Review: 2017 Chrysler Pacifica is Mom tested, kid approved
Review: 2017 Chrysler Pacifica is Mom tested, kid approved
Posted on June 26, 2017
Ahhh, Southern California. Sun, sand and surf. The ideal spot for a family vacation.
And so it is that we are here, family in tow, to drive the Chrysler Pacifica. The Pacifica is the newest eight-seat, high-end minivan offering from an auto maker known for sending the family station wagon six feet under.
FCA CEO and head designer talk about the Pacifica, but can the minivan be cool again?
We all jump in and look for our favourite features. My sister, Gail, in the passenger seat is programming the 8.4-inch display navigation system, which also shows the Uconnect media system, with WiFi.
Our boys in the second row – Matthew, 17 (mine), and Conn, 21 (hers) – unfurl cords for their music, thankful for individual USB plug-ins, and insist the sound system be turned to full throttle just “to see.” They pull down individual screens in front of their second row seats. Cool. The parental-control feature that limits their viewing, or their driving speed? No enthusiasm there.
In photos: Chrysler Pacifica inside and out
I want to mitigate the cold-morning/school-to-work drive so test the heated steering wheel, seat heaters and feet heaters, then adjust the lumbar spine support on the driver’s seat. With its low-to-the-ground, sleek styling and upgraded entertainment connectivity, FCA is pitching the Pacifica to families as an emotional buy. So what does it mean that I have an emotional reaction to the in-van vacuum cleaner?
In 2002, economist Amil Petrin reported, the “Industry would have been willing to pay Chrysler not to introduce the minivan.” Since then, Chrysler has commanded the Canadian minivan market, and is trying to redeem the Pacifica name with a 2017 version that pushes the limits in style, function and price.
Ride along with Janice as she takes the Pacifica for a spin
Before the drive, Chrysler designers tell us they want families to buy the Pacifica because of an emotional pull, not just a rational one. One upgrade is an in-van vacuum with a lengthy hose, and I’m sad to say that, yes, I do have an emotional reaction to the thought of cleaning the van easily.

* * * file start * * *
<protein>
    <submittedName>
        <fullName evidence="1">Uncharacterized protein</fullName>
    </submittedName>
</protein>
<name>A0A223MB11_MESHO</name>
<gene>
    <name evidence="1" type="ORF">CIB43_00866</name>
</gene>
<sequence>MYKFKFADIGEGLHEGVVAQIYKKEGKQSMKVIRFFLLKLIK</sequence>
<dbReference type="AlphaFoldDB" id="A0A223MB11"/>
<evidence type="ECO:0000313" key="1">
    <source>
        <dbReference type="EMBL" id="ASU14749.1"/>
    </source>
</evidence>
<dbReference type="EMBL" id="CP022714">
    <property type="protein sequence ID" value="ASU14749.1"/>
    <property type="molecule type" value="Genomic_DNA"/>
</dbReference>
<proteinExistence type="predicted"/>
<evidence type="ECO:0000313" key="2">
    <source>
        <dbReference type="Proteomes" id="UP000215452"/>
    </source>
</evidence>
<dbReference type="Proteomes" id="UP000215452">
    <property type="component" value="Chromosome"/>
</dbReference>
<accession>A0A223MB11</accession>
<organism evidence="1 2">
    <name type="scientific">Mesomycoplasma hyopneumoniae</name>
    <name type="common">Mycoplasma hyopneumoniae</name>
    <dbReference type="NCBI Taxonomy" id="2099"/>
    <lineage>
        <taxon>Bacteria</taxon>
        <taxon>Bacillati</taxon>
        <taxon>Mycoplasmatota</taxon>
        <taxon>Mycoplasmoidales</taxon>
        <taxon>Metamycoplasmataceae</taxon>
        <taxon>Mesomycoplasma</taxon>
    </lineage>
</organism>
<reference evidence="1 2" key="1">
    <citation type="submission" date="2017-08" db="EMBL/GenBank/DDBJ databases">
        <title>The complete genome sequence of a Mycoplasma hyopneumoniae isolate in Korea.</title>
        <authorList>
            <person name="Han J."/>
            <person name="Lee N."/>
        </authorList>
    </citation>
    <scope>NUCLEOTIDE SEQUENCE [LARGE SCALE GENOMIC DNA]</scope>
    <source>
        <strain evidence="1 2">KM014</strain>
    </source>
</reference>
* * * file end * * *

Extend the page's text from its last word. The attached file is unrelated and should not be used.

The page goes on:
One of Pacifica’s young interior designers tells us she’s expecting her first child, before presenting the palette of contrasting Pacifica interior colours, including a light beige. I look at it quizzically, wondering if this is the demarcation line between having kids and not, and hoping she may never know, as we do, what it’s like to have a kid burp, belch, then throw up a breakfast of blueberries on such an light interior.
We see projected images of the second- and third-row Pacifica seats folded down with standard sheets of plywood loaded into the van. I prefer the emotional thought of the space as as refuge from a storm or a place to nap while kids are on the soccer field. More likely, the seats-down Pacifica could nicely serve a small business hauling, home renos or many hockey bags and sticks.
Also on the rational side, Chrysler put the Pacifica on a diet: it’s 114 kilograms lighter than the outgoing Town & Country.
It’s time to go. The car turns on with a keyless system. I’m grasping in the middle for a shifter only to find I need to put the car in drive using a dial on the dash – which is space efficient, but weirdly clinical.
We are four in the white Pacifica Touring L Plus as I take the first tight turn at the roundabout and find the van nicely responsive. Then we head down the California highway towards a park attraction.
My sister owned the first-generation Pacifica and I remember it pulling up in front of the house with a lovely blue colour and sleek look that others have since imitated. But it was not a popular vehicle. Now under sunny skies and dry pavement, the 2017 Pacifica ride feels like a fresh start, the “for-better” part of marriage vows.
There is a lot of visibility with a windswept front window angling, and well-positioned mirrors. Although a three-row-long sunroof is an option, we don’t have it.